Indian Cotton Industry's history of establishment through the years has a rich past. With 19th century India had successfully established major production industries and cotton was an essential staple fabric, which was needed in almost every work of life in India.
Indian Cotton Industry was the precise industry, which fostered a humble beginning, attracting budding Indian industrialists. In 1854 towards making that dream into a reality, James Landon established the Broach Cotton Mill, the first successful cotton mill in Bombay. The first steam- driven cotton mill also went into production in 1856. 79 cotton mills were in operation by 1883, as Bombay took the industrial lead. Establishment of cotton industry was thus an initiation of a new history. Government of India in October 1861 issued a waste lands order for the purpose of encouraging the growth of cotton.
Cotton is one of the principal crops of India and is the major raw material for domestic textile industry. The Indian Cotton Industry provides sustenance to millions of farmers as also the workers involved right from processing to trading of cotton. The Indian textile industry consumes a diverse range of fibres and yarn, but is predominantly cotton based. The ratio of cotton to manmade fibres and filament yarns by the domestic industry is about 56:46.
Indian Cotton Industry has an overwhelming presence in the economic life of the country. Apart from providing one of the basic necessities of life, the Cotton industry also plays a pivotal role through its contribution to industrial output, employment generation and the export earnings of the country. It contributes about 14% to the industrial production, 4% to the GDP and 14.42% to the country's export earnings. India is the only country growing all four species of cultivated cotton starting from Gossypium arboreum and herbaceum (Asian cotton), G.barbadense (Egyptian cotton) and G.hirsutum (American Upland cotton). Gossypium hirsutum represents 90% of the hybrid Indian cotton production and all the current BT cotton hybrids are G.hirsutuim. India produces large number of cotton varieties and hybrids. Though the number of varieties in cultivation exceeds 75, 98% of the production is contributed by about 25 varieties only.
Indian Cotton is produced in three zones across the nation viz., Northern zone comprising the States of Punjab, Haryana and Rajasthan & Central zone comprising the States of Maharashtra, Madhya Pradesh and Gujarat and Southern zone comprising the States of Andhra Pradesh, Karnataka and Tamil Nadu. Cotton cultivation has gained momentum in the eastern State of Odisha, besides these there are nine States also. The production of cotton has gone up from 7.5 million bales in 1983-84 to 16.3 million bales of 170 kg/bale during 1998-99. In the year 2008-09 during cotton season the country once again harvested higher cotton production for the fifth consecutive year at 4.93 million metric tons (equivalent to 29.0 million bales of 170 kgs each).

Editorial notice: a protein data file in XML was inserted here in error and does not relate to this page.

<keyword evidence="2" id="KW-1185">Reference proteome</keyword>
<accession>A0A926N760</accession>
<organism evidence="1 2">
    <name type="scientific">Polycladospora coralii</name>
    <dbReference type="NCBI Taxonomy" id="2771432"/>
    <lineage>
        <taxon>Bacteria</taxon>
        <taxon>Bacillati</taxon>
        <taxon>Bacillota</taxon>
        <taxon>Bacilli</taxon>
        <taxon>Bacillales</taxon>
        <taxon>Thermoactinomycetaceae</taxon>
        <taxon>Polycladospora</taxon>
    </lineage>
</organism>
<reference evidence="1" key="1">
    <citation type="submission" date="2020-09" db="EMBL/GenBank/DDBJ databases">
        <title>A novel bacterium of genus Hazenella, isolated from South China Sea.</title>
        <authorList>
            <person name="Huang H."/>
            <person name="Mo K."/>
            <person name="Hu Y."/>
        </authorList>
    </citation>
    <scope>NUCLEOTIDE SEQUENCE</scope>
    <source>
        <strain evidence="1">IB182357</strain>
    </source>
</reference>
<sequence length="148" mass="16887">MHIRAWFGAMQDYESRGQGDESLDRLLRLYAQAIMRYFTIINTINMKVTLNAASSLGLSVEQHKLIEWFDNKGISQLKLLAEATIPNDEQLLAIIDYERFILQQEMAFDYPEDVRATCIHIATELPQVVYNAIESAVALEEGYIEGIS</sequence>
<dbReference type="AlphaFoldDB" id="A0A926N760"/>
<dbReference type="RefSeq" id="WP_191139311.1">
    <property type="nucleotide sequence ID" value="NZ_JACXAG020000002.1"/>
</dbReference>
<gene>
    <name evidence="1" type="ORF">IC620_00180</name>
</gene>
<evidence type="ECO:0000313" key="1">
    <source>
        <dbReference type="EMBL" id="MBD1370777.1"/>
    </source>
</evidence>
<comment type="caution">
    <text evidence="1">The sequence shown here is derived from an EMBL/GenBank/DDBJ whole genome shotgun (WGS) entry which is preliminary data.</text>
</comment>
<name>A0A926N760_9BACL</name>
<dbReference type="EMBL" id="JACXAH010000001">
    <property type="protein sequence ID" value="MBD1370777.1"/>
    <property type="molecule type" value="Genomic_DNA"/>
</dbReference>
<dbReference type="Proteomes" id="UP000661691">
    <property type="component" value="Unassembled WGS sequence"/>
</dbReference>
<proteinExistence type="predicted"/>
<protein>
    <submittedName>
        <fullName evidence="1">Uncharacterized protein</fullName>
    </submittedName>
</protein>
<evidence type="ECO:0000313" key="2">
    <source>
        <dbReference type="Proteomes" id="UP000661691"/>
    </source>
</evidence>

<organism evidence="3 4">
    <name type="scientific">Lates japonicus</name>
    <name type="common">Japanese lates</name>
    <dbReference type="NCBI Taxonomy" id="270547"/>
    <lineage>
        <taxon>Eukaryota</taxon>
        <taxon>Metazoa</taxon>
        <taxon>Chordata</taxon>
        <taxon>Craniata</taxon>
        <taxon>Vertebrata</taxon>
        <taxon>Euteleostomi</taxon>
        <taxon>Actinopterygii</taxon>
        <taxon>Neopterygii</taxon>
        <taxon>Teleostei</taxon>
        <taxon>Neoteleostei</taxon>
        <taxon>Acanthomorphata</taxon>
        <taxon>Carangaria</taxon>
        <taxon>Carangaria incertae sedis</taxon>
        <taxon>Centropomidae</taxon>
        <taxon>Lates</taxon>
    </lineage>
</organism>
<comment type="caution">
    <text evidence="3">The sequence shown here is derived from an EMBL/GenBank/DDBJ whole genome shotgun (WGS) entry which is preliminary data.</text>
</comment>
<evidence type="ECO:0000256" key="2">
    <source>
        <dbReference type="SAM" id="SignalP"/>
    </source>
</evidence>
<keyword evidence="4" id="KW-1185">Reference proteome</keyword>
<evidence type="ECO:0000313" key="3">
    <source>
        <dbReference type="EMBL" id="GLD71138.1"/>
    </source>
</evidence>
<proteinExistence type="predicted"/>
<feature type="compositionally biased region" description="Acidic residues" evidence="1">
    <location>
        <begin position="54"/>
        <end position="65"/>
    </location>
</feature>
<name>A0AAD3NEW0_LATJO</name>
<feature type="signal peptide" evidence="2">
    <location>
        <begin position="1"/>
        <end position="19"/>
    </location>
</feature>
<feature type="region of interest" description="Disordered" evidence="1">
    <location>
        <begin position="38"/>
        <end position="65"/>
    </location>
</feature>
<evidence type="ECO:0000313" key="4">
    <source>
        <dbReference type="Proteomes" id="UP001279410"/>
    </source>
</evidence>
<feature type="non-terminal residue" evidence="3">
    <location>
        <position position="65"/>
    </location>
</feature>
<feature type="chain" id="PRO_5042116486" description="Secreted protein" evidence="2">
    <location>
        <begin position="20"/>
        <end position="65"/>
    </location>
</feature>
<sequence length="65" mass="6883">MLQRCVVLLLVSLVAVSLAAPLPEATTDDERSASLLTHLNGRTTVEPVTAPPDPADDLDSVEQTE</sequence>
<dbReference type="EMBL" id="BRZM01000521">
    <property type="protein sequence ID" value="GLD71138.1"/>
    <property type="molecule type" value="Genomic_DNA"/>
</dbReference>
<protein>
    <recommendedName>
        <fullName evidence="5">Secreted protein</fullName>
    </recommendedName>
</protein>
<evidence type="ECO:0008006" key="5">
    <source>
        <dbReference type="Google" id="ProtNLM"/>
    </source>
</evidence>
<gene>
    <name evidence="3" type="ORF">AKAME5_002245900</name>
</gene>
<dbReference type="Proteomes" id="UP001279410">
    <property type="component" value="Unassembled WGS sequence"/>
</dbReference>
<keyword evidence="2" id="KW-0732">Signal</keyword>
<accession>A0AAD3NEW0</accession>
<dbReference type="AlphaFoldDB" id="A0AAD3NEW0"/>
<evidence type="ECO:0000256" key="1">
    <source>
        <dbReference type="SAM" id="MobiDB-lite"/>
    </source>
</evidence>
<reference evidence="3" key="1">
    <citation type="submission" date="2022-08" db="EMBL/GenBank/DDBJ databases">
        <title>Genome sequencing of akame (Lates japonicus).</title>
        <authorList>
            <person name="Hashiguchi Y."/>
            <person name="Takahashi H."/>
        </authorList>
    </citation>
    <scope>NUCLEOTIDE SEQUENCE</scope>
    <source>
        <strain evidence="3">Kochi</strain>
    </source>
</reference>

Government decision to permit the export of 85 lakh bales as against the earmarked quantity of 55 lakh bales by Cotton Advisory Board at the beginning of cotton season (Oct-Sept) has brought down the closing stock to around 38.5 lakh bales, making to stock to use ratio at 15%. Whenever the stock to use ratio was dipped below 20 %, the cotton prices have increased abnormally the recent notification notification had resulted in jacking up the prices of cotton almost rs.4000 per candy of 355 kg within a month.
As a part of measures to boost cotton trade, the Government of India had liberalized raw cotton exports since July 2001, dispensing with the system of allocation of cotton export quota in favour of different agencies and traders. Exports of cotton from the country are under Open General Licence (OGL) since July 2001. During the year 2008-09, the cotton exports from the country reached at US$ 850 million including 35 lakh bales. Today Cotton crop contributes about 14 - 16% to the total agricultural-crop in India. India has the largest area under cotton with 9 million hectares in the world constituting 26% of total world cotton area. India presently produces 4.59 million tonnes of cotton with 27 million bales of 170 kgs each which constitutes 18% of the world cotton production.
India’s cotton output is likely to dip by two million bales to 32.3 million in the 2012-13 marketing year as farmers are likely to switch over to better-priced alternative crops amid unclear cotton export policy, according to a report.
India, the world’s second biggest cotton grower, had produced record 34.25 million bales in the 2011-12 marketing year. One bale contains 170 kg of cotton. Cotton production is forecast to decrease by two million bales to 32.3 million bales as the area is expected to drop by 10 per cent. But domestic consumption is expected to increase to 26 million bales from 25.3 million bales. However, India’s exportable cotton supply would be only six million bales in 2012-13 against 11.75 million bales this year, given an expected drop in production and higher domestic demand. Several factors suggest that cotton area in 2012-13 will be lower at 10.9 million hectare against the record 12.2 million hectares in 2011-12.
|Cotton Production in India (State Wise)|
|(in Lakhs bales of 170kgs/Yield kgs)|
|Total North Region||13.57||45.6||571||16.71||60.5||615||15.68||58||629|
|Total South Region||24.51||77.8||540||25.66||76.5||507||27.76||89||545|
|Courtsey: North India Cotton Association (2013 January)|